… Having tirelessly served 14 Ministers of Sport …
“The energy, commitment and dedication I possess, is to make young people happy and I get the required support from the parents. The cyclists are very cooperative … this keeps me going.”
By Franklin Wilson
The name Hassan Mohamed is well known in Guyana and the Region. In fact, it is cherished throughout the length and breadth of this beautiful land of ours. This extraordinary man has impacted positively on the lives of thousands during the 52 years (yes, you read correctly, 52 years!) he has been involved in the sport of cycling.
His contributions were deservedly recognised by the International Olympic Committee (IOC) last March when he was presented with a beautiful trophy at the Awards ceremony of the Guyana Olympic Association.
In 1990 he was bestowed the Medal of Service by the then President, Hugh Desmond Hoyte, for his sterling contributions to cycling development and dedicated service to Guyana. These are but a few of the crowning achievements of Hassan Mohamed in a long, challenging yet rewarding career in the sport.
Let us pedal a bit more into the life of this outstanding son of the soil, a man who has the enviable distinction of working under fourteen (14) Ministers of Sport.
Hassan Mohamed was born to Sham Ahmad (father) and Edun Ahmad (mother) on October 28, 1945 and is the fourth of five children.
He attended the Broad Street Government School and later the Trinity Methodist School.
Born and bred in Alexander Village, Mohamed pedaled off his cycling career as a juvenile at the age of 13, in July 1958, as a member of the Carlton Wheelers Cycle Club. This calling lasted for 14 years, ending in 1972. He competed as a junior as well as in the ‘A’ and ‘B’ classes among some of the best riders that Guyana has ever produced.
When Mohamed started competing back in 1958, he admitted that he never had the luxury of having a coach, but got help and was guided by the Late George Cumberbatch, a national champion and one of the best sprinters ever. “I humbly believe that Cumberbatch was the best cyclist this county has ever produced.”
Others, lending direction were Dennis Phillips, Bunny Elphage and Buggy De Freitas, stalwarts of the 1950s.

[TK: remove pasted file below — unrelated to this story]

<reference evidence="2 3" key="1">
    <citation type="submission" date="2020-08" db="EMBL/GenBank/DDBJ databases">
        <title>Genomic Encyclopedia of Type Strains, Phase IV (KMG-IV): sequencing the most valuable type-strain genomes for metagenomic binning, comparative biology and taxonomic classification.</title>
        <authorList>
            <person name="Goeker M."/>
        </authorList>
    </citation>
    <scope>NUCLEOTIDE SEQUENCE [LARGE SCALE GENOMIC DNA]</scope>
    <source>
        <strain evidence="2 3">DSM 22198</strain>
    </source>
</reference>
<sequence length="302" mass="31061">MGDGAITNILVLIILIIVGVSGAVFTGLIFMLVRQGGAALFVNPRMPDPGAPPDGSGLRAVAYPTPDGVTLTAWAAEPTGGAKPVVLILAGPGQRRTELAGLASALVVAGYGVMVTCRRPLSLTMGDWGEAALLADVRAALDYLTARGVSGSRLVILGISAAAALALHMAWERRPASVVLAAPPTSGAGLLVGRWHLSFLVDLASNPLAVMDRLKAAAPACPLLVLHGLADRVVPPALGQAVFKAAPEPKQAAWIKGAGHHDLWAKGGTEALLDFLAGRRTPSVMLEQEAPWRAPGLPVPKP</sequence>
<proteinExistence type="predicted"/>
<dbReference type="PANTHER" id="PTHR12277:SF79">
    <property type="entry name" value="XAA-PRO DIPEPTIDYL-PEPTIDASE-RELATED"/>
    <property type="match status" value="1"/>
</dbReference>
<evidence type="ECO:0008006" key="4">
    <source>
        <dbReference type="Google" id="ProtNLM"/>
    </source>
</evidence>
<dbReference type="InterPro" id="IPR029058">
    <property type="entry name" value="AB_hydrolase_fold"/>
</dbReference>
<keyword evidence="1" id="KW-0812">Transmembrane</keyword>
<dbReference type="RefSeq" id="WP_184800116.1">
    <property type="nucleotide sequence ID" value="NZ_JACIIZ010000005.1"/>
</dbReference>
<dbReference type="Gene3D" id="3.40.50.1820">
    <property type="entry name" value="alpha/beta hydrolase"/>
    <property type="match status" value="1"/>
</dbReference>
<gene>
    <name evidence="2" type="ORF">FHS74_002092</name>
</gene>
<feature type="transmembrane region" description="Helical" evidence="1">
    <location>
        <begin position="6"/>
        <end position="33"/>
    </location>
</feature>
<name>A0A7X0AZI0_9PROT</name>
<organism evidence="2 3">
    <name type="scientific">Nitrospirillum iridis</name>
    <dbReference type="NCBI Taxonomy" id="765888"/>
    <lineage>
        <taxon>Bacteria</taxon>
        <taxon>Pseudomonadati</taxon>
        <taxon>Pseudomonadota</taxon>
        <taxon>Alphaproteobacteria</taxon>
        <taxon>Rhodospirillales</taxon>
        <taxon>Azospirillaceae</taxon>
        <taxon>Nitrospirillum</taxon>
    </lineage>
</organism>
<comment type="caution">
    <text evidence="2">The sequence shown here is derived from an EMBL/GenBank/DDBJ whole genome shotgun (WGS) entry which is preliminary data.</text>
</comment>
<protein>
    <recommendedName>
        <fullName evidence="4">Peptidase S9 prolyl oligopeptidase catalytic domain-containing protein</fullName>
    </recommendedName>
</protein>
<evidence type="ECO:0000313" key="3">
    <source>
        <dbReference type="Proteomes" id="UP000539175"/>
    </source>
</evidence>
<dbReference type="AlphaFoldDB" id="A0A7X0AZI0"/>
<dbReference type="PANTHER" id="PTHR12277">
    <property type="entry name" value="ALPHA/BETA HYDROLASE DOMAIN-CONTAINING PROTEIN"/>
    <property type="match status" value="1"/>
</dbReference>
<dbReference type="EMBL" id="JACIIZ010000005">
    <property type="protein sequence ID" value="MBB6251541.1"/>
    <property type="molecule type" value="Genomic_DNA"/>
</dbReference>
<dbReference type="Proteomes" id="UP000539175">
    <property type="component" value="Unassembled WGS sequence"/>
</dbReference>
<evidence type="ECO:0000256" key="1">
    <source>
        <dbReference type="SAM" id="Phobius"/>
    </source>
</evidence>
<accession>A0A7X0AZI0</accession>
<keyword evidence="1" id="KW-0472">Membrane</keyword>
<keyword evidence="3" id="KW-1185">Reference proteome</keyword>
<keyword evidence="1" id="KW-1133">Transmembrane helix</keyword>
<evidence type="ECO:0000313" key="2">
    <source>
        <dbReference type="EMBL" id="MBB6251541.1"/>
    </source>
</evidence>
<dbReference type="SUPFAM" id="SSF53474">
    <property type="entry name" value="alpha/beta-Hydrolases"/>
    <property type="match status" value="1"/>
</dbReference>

Recounting some exciting experiences in his life as a competitor, Mohamed recalled that in 1958 he got away from home and went to the British Guiana Cricket Club (BGCC) ground (located at Albert Street and Thomas Lands) to witness a cycle meet and he enjoyed it. A few months later he said he went to the Georgetown Cricket Club (GCC) ground, Bourda, to see Eric Thompson and Kent Rowe of England ride and that motivated him to purchase a cycle to point his wheel on the track.
“So my little pocket money… I started to save it up to buy this bicycle and I eventually did. I then joined the Carlton Wheelers Cycle Club under the then Presidency of John De Freitas; I wasn’t a top rider, but I was good in the ‘B’ and ‘C’ classes. When I graduated to the ‘A’ class, I could not have beaten the likes of Cumberbatch, Buggy De Freitas, Phillips, Bunny Elphage and Hillary ‘Goat Man’ Gonsalves, so I wanted to quit, but Cumberbatch encouraged me not to.”
Cumberbatch told him that winning was not all, participation was important, and that his time to shine would eventually come. Mohamed took on the challenge of marriage in 1969 and quit the sport in 1972 as a result of family commitments.
As a young rider, Mohamed recalls throwing a penny bank with Hamilton Green’s father in order to purchase tyres and gear for himself and recalls that his father did not want him to ride for three years.
“I used to play cricket and for three years I would leave my bicycle at a lady in Charlestown who used to sell sugar cake and sweets. Whatever prizes I won I would leave it with her and also give her a small piece to watch my bike and riding clothes.”